Amid consolidations, payment pressures, the No Surprises Act, and, of course, COVID-19, there’s been a shift in the discussion of attending physician unionization over the last five-10 years. Dr. de Lanzac and other ASA members attended a presentation by Bob Sugarman, JD, Tom Sugarman, MD, and Ro Gonsalves, MD, titled “Can Unions/Collective Bargaining Improve Quality of Care and Physician Wellness?” at January’s ASA® ADVANCE: The Anesthesiology Business Event. Dr. Gonsalves was instrumental in the two-year process of establishing a physician union that joined the SEIU 1021, a Bay Area union of more than 70,000 local workers, including physicians from Alameda Health Systems. According to Dr. Gonsalves, there are several prominent unions for attending physicians, including Doctor’s Council SEIU, whose membership is composed of physicians in health systems within the New York City and Cook County (Chicago) and Union of American Physicians and Dentists (UAPD), which has a strong presence on the West Coast (specifically California and Washington), including physicians employed by L.A. County and Ventura County.

Probably because the concept is relatively new, there’s some confusion about who exactly can unionize. Resident physicians have their own unions, so this discussion applies to attending physicians who are not management.

Some ASA members have called for the society to form its own union, but this isn’t possible, Dr. de Lanzac explained, due to the diversity of the roles of members in their institutions and practices. Still, as an ASA officer, he thinks it’s important for the organization to educate members about the risks and benefits of unionization.

The reasoning behind ASA members’ newfound interest in unionization mirrors that of other physician specialties. In the ADVANCE presentation, Dr. Gonsalves and Dr. Sugarman outlined the most common issues for physicians considering unionization, including:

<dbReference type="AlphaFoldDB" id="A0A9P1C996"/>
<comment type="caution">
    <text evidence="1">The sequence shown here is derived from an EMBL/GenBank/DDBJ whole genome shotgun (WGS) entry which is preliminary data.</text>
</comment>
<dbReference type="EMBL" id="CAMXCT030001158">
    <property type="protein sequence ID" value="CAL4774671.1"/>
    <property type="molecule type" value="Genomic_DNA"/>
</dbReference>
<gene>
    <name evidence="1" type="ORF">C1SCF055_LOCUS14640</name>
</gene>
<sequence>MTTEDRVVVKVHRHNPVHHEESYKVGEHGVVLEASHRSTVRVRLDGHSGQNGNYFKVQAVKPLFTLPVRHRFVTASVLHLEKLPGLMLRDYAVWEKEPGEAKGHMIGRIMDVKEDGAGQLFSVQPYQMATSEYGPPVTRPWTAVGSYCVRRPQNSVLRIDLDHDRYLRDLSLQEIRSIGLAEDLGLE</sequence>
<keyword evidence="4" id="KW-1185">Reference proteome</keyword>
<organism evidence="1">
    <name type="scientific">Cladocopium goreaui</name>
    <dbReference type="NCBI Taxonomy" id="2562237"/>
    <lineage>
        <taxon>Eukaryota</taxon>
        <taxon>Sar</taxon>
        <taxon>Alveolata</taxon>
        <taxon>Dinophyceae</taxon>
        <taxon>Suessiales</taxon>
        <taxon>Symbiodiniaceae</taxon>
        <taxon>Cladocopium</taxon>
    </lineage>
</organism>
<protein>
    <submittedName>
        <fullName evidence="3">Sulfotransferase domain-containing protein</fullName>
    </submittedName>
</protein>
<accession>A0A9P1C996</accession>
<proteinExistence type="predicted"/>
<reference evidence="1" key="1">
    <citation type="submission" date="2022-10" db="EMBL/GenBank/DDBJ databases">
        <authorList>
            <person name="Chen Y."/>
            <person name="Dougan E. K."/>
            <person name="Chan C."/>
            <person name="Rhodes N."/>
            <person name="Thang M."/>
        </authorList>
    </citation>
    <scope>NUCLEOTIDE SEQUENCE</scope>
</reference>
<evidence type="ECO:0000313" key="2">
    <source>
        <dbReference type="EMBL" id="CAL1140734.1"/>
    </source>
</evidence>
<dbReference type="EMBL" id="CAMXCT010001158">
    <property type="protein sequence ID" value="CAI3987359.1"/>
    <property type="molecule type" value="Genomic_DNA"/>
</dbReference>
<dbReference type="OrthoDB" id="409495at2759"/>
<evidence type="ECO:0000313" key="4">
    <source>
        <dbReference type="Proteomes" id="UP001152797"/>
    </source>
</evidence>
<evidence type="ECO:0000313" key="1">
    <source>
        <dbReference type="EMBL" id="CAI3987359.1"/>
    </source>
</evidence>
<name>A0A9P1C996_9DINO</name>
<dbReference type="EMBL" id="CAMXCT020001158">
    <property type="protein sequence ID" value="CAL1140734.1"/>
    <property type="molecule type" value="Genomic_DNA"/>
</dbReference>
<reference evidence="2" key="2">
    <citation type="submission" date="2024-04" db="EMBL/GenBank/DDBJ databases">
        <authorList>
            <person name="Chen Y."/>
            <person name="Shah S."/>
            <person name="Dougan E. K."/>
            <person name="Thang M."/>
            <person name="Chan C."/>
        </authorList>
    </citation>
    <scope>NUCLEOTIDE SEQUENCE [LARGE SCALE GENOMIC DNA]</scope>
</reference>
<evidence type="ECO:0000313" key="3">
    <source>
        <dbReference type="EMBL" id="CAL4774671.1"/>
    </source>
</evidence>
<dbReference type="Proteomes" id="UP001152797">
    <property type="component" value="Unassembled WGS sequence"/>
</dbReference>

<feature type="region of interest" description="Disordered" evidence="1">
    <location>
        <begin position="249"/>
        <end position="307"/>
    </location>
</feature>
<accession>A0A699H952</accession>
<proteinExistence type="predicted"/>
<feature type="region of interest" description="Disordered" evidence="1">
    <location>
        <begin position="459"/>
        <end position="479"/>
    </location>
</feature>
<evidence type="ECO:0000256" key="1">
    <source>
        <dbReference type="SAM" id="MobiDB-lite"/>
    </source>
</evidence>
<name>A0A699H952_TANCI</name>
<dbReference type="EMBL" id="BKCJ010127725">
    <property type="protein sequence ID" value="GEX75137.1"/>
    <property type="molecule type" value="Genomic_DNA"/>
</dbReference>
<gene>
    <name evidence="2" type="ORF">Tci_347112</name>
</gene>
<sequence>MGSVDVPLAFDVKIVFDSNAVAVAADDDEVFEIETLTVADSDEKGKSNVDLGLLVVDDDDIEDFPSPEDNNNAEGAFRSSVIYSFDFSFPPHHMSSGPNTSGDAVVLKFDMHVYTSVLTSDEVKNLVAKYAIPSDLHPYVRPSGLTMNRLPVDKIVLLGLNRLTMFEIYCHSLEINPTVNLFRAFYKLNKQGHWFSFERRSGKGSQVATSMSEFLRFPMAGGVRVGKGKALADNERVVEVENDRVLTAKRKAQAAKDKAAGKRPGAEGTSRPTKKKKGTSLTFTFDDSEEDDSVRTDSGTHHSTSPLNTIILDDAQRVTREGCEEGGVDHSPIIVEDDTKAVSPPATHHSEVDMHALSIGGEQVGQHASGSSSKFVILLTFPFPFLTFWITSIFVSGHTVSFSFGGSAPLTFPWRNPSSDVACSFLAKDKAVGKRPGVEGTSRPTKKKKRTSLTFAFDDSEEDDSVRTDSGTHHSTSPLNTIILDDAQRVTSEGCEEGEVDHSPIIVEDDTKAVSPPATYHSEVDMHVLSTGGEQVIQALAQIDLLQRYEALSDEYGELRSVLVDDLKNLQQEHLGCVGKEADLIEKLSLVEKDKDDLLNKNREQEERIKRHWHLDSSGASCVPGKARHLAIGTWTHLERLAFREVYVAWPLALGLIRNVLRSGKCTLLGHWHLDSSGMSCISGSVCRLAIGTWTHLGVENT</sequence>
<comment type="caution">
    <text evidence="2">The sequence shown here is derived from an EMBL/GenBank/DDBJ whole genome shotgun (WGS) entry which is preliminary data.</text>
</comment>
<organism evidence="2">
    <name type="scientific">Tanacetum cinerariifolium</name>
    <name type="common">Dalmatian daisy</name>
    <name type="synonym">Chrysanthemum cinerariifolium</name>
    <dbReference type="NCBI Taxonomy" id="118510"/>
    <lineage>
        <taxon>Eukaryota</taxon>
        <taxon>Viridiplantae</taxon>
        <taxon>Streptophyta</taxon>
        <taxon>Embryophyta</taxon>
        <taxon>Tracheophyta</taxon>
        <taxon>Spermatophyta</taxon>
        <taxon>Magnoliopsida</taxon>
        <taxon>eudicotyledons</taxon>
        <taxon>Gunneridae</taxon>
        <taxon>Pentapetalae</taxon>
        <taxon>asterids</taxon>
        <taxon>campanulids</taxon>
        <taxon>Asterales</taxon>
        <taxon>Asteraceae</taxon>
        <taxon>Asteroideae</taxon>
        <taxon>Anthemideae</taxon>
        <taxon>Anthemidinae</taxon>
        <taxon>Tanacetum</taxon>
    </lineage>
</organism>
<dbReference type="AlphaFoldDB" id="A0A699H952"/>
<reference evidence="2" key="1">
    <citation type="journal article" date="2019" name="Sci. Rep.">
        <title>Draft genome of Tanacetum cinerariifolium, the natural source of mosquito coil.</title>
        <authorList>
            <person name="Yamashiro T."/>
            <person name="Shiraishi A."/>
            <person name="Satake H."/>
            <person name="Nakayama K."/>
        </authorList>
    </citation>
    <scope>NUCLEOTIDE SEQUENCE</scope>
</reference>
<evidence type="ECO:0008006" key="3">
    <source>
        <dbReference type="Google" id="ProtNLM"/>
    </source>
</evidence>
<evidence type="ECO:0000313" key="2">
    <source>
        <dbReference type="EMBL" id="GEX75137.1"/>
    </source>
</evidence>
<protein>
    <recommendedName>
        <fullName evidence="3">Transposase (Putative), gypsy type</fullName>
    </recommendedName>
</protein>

• patient safety
  • working conditions
  • Just cause
  • leverage with health insurers
  • staving off health system consolidation
  • wage protection
  • contract protection.

Others see unionization as a way to strengthen the physician voice, especially in the ongoing debate of the No Surprises Act implementation, equipment and supply shortages as highlighted by the pandemic, and required components of the electronic health record.It’s important to note that a union isn’t necessarily a catch-all solution, and under the current law, a union can only organize under an employer.

Hospital-employed anesthesiologists would be able to join that hospital’s union (if applicable) and negotiate terms of employment, etc., but many anesthesiologists are independent contractors. Neither hospital-employed physicians nor independent contractors are employed by insurance companies, so a union negotiating employment conditions and wages would not negotiate with the insurance company.

Where unions might have a significant impact is in No Surprises Act conversations. ASA is permitted to work on the process for the No Surprises Act but cannot negotiate payments or rates. Non-connected physicians also have no mechanism for negotiating rates, so many believe a union would fortify the physician voice in these discussions.

“Most issues with the No Surprises Act are settled in favor of the insurance companies,” reasoned Dr. Sugarman. “If insurance companies make up any number they want (for reimbursement), it’s going to drive doctors to consolidation. If we could get laws changed allowing physicians within different groups of employers to collectively bargain with insurers, the playing field between insurers and doctors would be leveled. Collective bargaining requires both parties to negotiate in good faith.”